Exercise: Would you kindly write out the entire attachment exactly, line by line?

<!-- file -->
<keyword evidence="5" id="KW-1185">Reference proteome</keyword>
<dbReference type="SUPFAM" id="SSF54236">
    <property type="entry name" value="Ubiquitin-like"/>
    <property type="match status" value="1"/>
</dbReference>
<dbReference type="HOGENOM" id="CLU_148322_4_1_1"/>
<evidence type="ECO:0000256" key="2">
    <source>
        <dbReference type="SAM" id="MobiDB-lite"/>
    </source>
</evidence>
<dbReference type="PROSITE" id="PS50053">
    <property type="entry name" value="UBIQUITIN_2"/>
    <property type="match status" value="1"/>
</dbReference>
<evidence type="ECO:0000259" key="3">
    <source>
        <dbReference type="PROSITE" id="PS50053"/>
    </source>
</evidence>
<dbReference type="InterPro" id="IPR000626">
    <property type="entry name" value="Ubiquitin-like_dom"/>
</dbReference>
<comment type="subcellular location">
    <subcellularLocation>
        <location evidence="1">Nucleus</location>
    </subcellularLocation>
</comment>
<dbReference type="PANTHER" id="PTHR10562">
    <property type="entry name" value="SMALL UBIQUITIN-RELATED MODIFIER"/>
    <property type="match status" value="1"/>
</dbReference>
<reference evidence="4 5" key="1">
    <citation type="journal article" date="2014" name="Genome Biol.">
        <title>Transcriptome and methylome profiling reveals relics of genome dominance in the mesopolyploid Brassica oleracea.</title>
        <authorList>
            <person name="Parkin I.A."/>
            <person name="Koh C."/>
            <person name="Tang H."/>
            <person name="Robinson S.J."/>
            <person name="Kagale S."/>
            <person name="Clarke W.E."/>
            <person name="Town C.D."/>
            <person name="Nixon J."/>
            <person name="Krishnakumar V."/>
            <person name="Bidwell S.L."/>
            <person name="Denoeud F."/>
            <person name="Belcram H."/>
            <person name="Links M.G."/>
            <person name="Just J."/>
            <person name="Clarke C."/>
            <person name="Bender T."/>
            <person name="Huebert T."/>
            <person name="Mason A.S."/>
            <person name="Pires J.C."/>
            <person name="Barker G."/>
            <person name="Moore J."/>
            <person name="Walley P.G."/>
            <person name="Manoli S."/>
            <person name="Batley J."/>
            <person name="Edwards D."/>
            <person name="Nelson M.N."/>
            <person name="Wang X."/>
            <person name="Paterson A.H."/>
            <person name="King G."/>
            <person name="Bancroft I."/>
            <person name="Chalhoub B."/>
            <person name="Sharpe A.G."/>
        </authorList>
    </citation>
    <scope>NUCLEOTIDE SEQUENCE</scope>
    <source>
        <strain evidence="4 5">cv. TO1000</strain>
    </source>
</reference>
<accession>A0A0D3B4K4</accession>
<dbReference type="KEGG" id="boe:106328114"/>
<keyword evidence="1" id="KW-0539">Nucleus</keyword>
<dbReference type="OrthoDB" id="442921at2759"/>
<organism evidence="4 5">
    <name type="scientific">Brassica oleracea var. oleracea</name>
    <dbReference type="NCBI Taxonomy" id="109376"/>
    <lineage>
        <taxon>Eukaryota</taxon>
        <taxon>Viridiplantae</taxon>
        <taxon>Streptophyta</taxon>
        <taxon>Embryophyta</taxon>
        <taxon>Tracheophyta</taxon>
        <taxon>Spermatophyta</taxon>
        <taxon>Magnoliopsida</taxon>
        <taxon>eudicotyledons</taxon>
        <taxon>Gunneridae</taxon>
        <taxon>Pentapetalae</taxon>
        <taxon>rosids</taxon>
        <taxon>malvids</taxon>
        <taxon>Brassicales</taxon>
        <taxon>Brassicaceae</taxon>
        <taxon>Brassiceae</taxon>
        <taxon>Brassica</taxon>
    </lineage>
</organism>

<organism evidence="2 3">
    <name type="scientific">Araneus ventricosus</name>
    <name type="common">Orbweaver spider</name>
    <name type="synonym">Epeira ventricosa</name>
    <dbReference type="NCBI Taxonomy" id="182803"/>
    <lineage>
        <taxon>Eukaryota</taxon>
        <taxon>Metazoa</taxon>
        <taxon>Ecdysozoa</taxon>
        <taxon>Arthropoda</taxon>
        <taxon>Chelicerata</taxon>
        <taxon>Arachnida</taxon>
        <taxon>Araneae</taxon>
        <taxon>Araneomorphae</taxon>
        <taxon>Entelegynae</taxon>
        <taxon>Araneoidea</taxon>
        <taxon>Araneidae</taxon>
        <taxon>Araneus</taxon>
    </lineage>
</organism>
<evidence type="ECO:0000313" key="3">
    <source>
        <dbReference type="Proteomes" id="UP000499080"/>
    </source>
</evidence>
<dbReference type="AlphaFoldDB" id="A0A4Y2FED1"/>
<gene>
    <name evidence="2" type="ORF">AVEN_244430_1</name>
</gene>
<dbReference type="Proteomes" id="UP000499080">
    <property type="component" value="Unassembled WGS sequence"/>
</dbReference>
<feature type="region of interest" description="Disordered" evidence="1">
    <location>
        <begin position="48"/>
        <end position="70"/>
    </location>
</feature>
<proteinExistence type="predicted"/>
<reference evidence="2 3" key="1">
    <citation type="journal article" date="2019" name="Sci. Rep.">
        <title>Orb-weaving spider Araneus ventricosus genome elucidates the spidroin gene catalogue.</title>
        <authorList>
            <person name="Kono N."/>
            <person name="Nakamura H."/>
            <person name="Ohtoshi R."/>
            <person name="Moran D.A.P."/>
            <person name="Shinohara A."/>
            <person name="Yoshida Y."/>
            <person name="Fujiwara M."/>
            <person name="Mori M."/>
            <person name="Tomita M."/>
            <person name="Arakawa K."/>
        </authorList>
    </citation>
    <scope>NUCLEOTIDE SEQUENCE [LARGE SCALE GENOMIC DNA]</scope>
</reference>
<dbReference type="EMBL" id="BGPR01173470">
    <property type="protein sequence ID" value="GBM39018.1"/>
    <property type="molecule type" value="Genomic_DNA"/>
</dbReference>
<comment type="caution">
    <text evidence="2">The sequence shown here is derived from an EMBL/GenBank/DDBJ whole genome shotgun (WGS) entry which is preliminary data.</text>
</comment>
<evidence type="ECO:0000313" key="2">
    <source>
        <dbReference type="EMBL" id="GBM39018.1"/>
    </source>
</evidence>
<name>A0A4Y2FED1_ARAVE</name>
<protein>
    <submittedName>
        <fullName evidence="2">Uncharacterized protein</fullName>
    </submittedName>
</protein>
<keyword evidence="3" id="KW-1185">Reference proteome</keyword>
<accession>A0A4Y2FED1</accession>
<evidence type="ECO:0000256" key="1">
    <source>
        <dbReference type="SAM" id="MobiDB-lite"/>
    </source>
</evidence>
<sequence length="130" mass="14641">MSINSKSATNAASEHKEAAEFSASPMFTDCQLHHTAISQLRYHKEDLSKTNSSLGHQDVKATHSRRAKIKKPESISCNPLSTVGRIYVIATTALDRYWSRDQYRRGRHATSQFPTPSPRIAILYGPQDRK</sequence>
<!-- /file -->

<keyword evidence="5" id="KW-1185">Reference proteome</keyword>
<dbReference type="SUPFAM" id="SSF54236">
    <property type="entry name" value="Ubiquitin-like"/>
    <property type="match status" value="1"/>
</dbReference>
<dbReference type="HOGENOM" id="CLU_148322_4_1_1"/>
<evidence type="ECO:0000256" key="2">
    <source>
        <dbReference type="SAM" id="MobiDB-lite"/>
    </source>
</evidence>
<dbReference type="PROSITE" id="PS50053">
    <property type="entry name" value="UBIQUITIN_2"/>
    <property type="match status" value="1"/>
</dbReference>
<evidence type="ECO:0000259" key="3">
    <source>
        <dbReference type="PROSITE" id="PS50053"/>
    </source>
</evidence>
<dbReference type="InterPro" id="IPR000626">
    <property type="entry name" value="Ubiquitin-like_dom"/>
</dbReference>
<comment type="subcellular location">
    <subcellularLocation>
        <location evidence="1">Nucleus</location>
    </subcellularLocation>
</comment>
<dbReference type="PANTHER" id="PTHR10562">
    <property type="entry name" value="SMALL UBIQUITIN-RELATED MODIFIER"/>
    <property type="match status" value="1"/>
</dbReference>
<reference evidence="4 5" key="1">
    <citation type="journal article" date="2014" name="Genome Biol.">
        <title>Transcriptome and methylome profiling reveals relics of genome dominance in the mesopolyploid Brassica oleracea.</title>
        <authorList>
            <person name="Parkin I.A."/>
            <person name="Koh C."/>
            <person name="Tang H."/>
            <person name="Robinson S.J."/>
            <person name="Kagale S."/>
            <person name="Clarke W.E."/>
            <person name="Town C.D."/>
            <person name="Nixon J."/>
            <person name="Krishnakumar V."/>
            <person name="Bidwell S.L."/>
            <person name="Denoeud F."/>
            <person name="Belcram H."/>
            <person name="Links M.G."/>
            <person name="Just J."/>
            <person name="Clarke C."/>
            <person name="Bender T."/>
            <person name="Huebert T."/>
            <person name="Mason A.S."/>
            <person name="Pires J.C."/>
            <person name="Barker G."/>
            <person name="Moore J."/>
            <person name="Walley P.G."/>
            <person name="Manoli S."/>
            <person name="Batley J."/>
            <person name="Edwards D."/>
            <person name="Nelson M.N."/>
            <person name="Wang X."/>
            <person name="Paterson A.H."/>
            <person name="King G."/>
            <person name="Bancroft I."/>
            <person name="Chalhoub B."/>
            <person name="Sharpe A.G."/>
        </authorList>
    </citation>
    <scope>NUCLEOTIDE SEQUENCE</scope>
    <source>
        <strain evidence="4 5">cv. TO1000</strain>
    </source>
</reference>
<accession>A0A0D3B4K4</accession>
<dbReference type="KEGG" id="boe:106328114"/>
<keyword evidence="1" id="KW-0539">Nucleus</keyword>
<dbReference type="OrthoDB" id="442921at2759"/>
<organism evidence="4 5">
    <name type="scientific">Brassica oleracea var. oleracea</name>
    <dbReference type="NCBI Taxonomy" id="109376"/>
    <lineage>
        <taxon>Eukaryota</taxon>
        <taxon>Viridiplantae</taxon>
        <taxon>Streptophyta</taxon>
        <taxon>Embryophyta</taxon>
        <taxon>Tracheophyta</taxon>
        <taxon>Spermatophyta</taxon>
        <taxon>Magnoliopsida</taxon>
        <taxon>eudicotyledons</taxon>
        <taxon>Gunneridae</taxon>
        <taxon>Pentapetalae</taxon>
        <taxon>rosids</taxon>
        <taxon>malvids</taxon>
        <taxon>Brassicales</taxon>
        <taxon>Brassicaceae</taxon>
        <taxon>Brassiceae</taxon>
        <taxon>Brassica</taxon>
    </lineage>
</organism>

<organism evidence="2 3">
    <name type="scientific">Araneus ventricosus</name>
    <name type="common">Orbweaver spider</name>
    <name type="synonym">Epeira ventricosa</name>
    <dbReference type="NCBI Taxonomy" id="182803"/>
    <lineage>
        <taxon>Eukaryota</taxon>
        <taxon>Metazoa</taxon>
        <taxon>Ecdysozoa</taxon>
        <taxon>Arthropoda</taxon>
        <taxon>Chelicerata</taxon>
        <taxon>Arachnida</taxon>
        <taxon>Araneae</taxon>
        <taxon>Araneomorphae</taxon>
        <taxon>Entelegynae</taxon>
        <taxon>Araneoidea</taxon>
        <taxon>Araneidae</taxon>
        <taxon>Araneus</taxon>
    </lineage>
</organism>
<evidence type="ECO:0000313" key="3">
    <source>
        <dbReference type="Proteomes" id="UP000499080"/>
    </source>
</evidence>
<dbReference type="AlphaFoldDB" id="A0A4Y2FED1"/>
<gene>
    <name evidence="2" type="ORF">AVEN_244430_1</name>
</gene>
<dbReference type="Proteomes" id="UP000499080">
    <property type="component" value="Unassembled WGS sequence"/>
</dbReference>
<feature type="region of interest" description="Disordered" evidence="1">
    <location>
        <begin position="48"/>
        <end position="70"/>
    </location>
</feature>
<proteinExistence type="predicted"/>
<reference evidence="2 3" key="1">
    <citation type="journal article" date="2019" name="Sci. Rep.">
        <title>Orb-weaving spider Araneus ventricosus genome elucidates the spidroin gene catalogue.</title>
        <authorList>
            <person name="Kono N."/>
            <person name="Nakamura H."/>
            <person name="Ohtoshi R."/>
            <person name="Moran D.A.P."/>
            <person name="Shinohara A."/>
            <person name="Yoshida Y."/>
            <person name="Fujiwara M."/>
            <person name="Mori M."/>
            <person name="Tomita M."/>
            <person name="Arakawa K."/>
        </authorList>
    </citation>
    <scope>NUCLEOTIDE SEQUENCE [LARGE SCALE GENOMIC DNA]</scope>
</reference>
<dbReference type="EMBL" id="BGPR01173470">
    <property type="protein sequence ID" value="GBM39018.1"/>
    <property type="molecule type" value="Genomic_DNA"/>
</dbReference>
<comment type="caution">
    <text evidence="2">The sequence shown here is derived from an EMBL/GenBank/DDBJ whole genome shotgun (WGS) entry which is preliminary data.</text>
</comment>
<evidence type="ECO:0000313" key="2">
    <source>
        <dbReference type="EMBL" id="GBM39018.1"/>
    </source>
</evidence>
<name>A0A4Y2FED1_ARAVE</name>
<protein>
    <submittedName>
        <fullName evidence="2">Uncharacterized protein</fullName>
    </submittedName>
</protein>
<keyword evidence="3" id="KW-1185">Reference proteome</keyword>
<accession>A0A4Y2FED1</accession>
<evidence type="ECO:0000256" key="1">
    <source>
        <dbReference type="SAM" id="MobiDB-lite"/>
    </source>
</evidence>
<sequence length="130" mass="14641">MSINSKSATNAASEHKEAAEFSASPMFTDCQLHHTAISQLRYHKEDLSKTNSSLGHQDVKATHSRRAKIKKPESISCNPLSTVGRIYVIATTALDRYWSRDQYRRGRHATSQFPTPSPRIAILYGPQDRK</sequence>